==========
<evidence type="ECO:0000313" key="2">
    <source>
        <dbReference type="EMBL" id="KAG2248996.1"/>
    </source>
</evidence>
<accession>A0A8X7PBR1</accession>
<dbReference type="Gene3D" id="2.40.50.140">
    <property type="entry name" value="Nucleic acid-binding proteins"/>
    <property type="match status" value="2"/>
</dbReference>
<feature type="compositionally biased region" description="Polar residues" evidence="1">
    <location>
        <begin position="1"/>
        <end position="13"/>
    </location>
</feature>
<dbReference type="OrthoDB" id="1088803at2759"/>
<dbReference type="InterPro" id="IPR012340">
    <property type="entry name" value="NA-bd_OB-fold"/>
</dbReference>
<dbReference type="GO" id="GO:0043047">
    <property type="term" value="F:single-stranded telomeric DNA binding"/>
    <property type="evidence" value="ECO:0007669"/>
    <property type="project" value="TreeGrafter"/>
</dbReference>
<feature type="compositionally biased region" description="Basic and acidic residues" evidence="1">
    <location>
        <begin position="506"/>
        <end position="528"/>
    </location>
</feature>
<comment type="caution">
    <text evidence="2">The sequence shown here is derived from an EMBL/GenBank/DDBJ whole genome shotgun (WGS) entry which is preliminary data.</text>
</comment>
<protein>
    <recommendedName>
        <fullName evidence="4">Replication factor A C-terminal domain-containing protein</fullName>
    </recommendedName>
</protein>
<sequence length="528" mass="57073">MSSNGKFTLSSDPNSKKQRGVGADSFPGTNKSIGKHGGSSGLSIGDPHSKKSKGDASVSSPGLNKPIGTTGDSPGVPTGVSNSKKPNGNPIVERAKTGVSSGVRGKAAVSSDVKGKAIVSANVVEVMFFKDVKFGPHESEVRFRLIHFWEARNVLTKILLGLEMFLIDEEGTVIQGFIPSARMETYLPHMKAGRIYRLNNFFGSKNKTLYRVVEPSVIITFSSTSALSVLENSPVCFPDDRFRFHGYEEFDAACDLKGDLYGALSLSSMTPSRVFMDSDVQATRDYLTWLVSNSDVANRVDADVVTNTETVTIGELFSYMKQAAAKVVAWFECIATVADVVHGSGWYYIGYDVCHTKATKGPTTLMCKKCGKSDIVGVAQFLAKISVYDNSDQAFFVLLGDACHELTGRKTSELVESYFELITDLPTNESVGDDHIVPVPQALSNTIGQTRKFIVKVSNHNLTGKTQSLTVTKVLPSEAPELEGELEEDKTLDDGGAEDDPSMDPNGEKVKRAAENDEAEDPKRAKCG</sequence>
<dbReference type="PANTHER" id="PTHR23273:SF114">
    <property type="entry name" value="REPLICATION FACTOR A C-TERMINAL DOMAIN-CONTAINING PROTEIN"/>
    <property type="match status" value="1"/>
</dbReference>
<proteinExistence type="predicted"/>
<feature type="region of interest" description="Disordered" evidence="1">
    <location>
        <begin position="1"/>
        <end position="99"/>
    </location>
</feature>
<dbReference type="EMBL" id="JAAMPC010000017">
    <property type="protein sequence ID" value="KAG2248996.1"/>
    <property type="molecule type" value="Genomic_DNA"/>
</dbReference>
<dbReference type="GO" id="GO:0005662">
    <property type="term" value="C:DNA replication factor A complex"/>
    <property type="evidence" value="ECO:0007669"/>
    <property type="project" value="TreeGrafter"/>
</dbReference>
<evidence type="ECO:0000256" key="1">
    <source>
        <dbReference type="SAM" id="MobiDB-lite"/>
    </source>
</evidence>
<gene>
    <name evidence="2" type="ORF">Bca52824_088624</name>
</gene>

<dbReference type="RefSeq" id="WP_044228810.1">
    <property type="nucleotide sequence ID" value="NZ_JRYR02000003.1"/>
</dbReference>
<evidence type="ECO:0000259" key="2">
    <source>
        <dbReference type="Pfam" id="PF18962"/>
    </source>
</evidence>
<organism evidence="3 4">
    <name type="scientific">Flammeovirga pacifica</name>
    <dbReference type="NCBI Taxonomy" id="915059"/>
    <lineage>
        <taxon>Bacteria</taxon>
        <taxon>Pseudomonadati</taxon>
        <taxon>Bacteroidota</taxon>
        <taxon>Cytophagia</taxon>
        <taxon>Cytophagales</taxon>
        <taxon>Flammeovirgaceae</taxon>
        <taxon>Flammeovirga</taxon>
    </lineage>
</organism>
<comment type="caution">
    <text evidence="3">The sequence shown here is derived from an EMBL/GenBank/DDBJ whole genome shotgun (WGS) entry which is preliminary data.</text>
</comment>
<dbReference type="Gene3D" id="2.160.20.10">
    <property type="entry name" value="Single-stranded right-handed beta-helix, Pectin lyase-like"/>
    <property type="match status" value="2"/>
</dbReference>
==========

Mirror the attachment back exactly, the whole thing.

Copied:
<evidence type="ECO:0000313" key="2">
    <source>
        <dbReference type="EMBL" id="KAG2248996.1"/>
    </source>
</evidence>
<accession>A0A8X7PBR1</accession>
<dbReference type="Gene3D" id="2.40.50.140">
    <property type="entry name" value="Nucleic acid-binding proteins"/>
    <property type="match status" value="2"/>
</dbReference>
<feature type="compositionally biased region" description="Polar residues" evidence="1">
    <location>
        <begin position="1"/>
        <end position="13"/>
    </location>
</feature>
<dbReference type="OrthoDB" id="1088803at2759"/>
<dbReference type="InterPro" id="IPR012340">
    <property type="entry name" value="NA-bd_OB-fold"/>
</dbReference>
<dbReference type="GO" id="GO:0043047">
    <property type="term" value="F:single-stranded telomeric DNA binding"/>
    <property type="evidence" value="ECO:0007669"/>
    <property type="project" value="TreeGrafter"/>
</dbReference>
<feature type="compositionally biased region" description="Basic and acidic residues" evidence="1">
    <location>
        <begin position="506"/>
        <end position="528"/>
    </location>
</feature>
<comment type="caution">
    <text evidence="2">The sequence shown here is derived from an EMBL/GenBank/DDBJ whole genome shotgun (WGS) entry which is preliminary data.</text>
</comment>
<protein>
    <recommendedName>
        <fullName evidence="4">Replication factor A C-terminal domain-containing protein</fullName>
    </recommendedName>
</protein>
<sequence length="528" mass="57073">MSSNGKFTLSSDPNSKKQRGVGADSFPGTNKSIGKHGGSSGLSIGDPHSKKSKGDASVSSPGLNKPIGTTGDSPGVPTGVSNSKKPNGNPIVERAKTGVSSGVRGKAAVSSDVKGKAIVSANVVEVMFFKDVKFGPHESEVRFRLIHFWEARNVLTKILLGLEMFLIDEEGTVIQGFIPSARMETYLPHMKAGRIYRLNNFFGSKNKTLYRVVEPSVIITFSSTSALSVLENSPVCFPDDRFRFHGYEEFDAACDLKGDLYGALSLSSMTPSRVFMDSDVQATRDYLTWLVSNSDVANRVDADVVTNTETVTIGELFSYMKQAAAKVVAWFECIATVADVVHGSGWYYIGYDVCHTKATKGPTTLMCKKCGKSDIVGVAQFLAKISVYDNSDQAFFVLLGDACHELTGRKTSELVESYFELITDLPTNESVGDDHIVPVPQALSNTIGQTRKFIVKVSNHNLTGKTQSLTVTKVLPSEAPELEGELEEDKTLDDGGAEDDPSMDPNGEKVKRAAENDEAEDPKRAKCG</sequence>
<dbReference type="PANTHER" id="PTHR23273:SF114">
    <property type="entry name" value="REPLICATION FACTOR A C-TERMINAL DOMAIN-CONTAINING PROTEIN"/>
    <property type="match status" value="1"/>
</dbReference>
<proteinExistence type="predicted"/>
<feature type="region of interest" description="Disordered" evidence="1">
    <location>
        <begin position="1"/>
        <end position="99"/>
    </location>
</feature>
<dbReference type="EMBL" id="JAAMPC010000017">
    <property type="protein sequence ID" value="KAG2248996.1"/>
    <property type="molecule type" value="Genomic_DNA"/>
</dbReference>
<dbReference type="GO" id="GO:0005662">
    <property type="term" value="C:DNA replication factor A complex"/>
    <property type="evidence" value="ECO:0007669"/>
    <property type="project" value="TreeGrafter"/>
</dbReference>
<evidence type="ECO:0000256" key="1">
    <source>
        <dbReference type="SAM" id="MobiDB-lite"/>
    </source>
</evidence>
<gene>
    <name evidence="2" type="ORF">Bca52824_088624</name>
</gene>

<dbReference type="RefSeq" id="WP_044228810.1">
    <property type="nucleotide sequence ID" value="NZ_JRYR02000003.1"/>
</dbReference>
<evidence type="ECO:0000259" key="2">
    <source>
        <dbReference type="Pfam" id="PF18962"/>
    </source>
</evidence>
<organism evidence="3 4">
    <name type="scientific">Flammeovirga pacifica</name>
    <dbReference type="NCBI Taxonomy" id="915059"/>
    <lineage>
        <taxon>Bacteria</taxon>
        <taxon>Pseudomonadati</taxon>
        <taxon>Bacteroidota</taxon>
        <taxon>Cytophagia</taxon>
        <taxon>Cytophagales</taxon>
        <taxon>Flammeovirgaceae</taxon>
        <taxon>Flammeovirga</taxon>
    </lineage>
</organism>
<comment type="caution">
    <text evidence="3">The sequence shown here is derived from an EMBL/GenBank/DDBJ whole genome shotgun (WGS) entry which is preliminary data.</text>
</comment>
<dbReference type="Gene3D" id="2.160.20.10">
    <property type="entry name" value="Single-stranded right-handed beta-helix, Pectin lyase-like"/>
    <property type="match status" value="2"/>
</dbReference>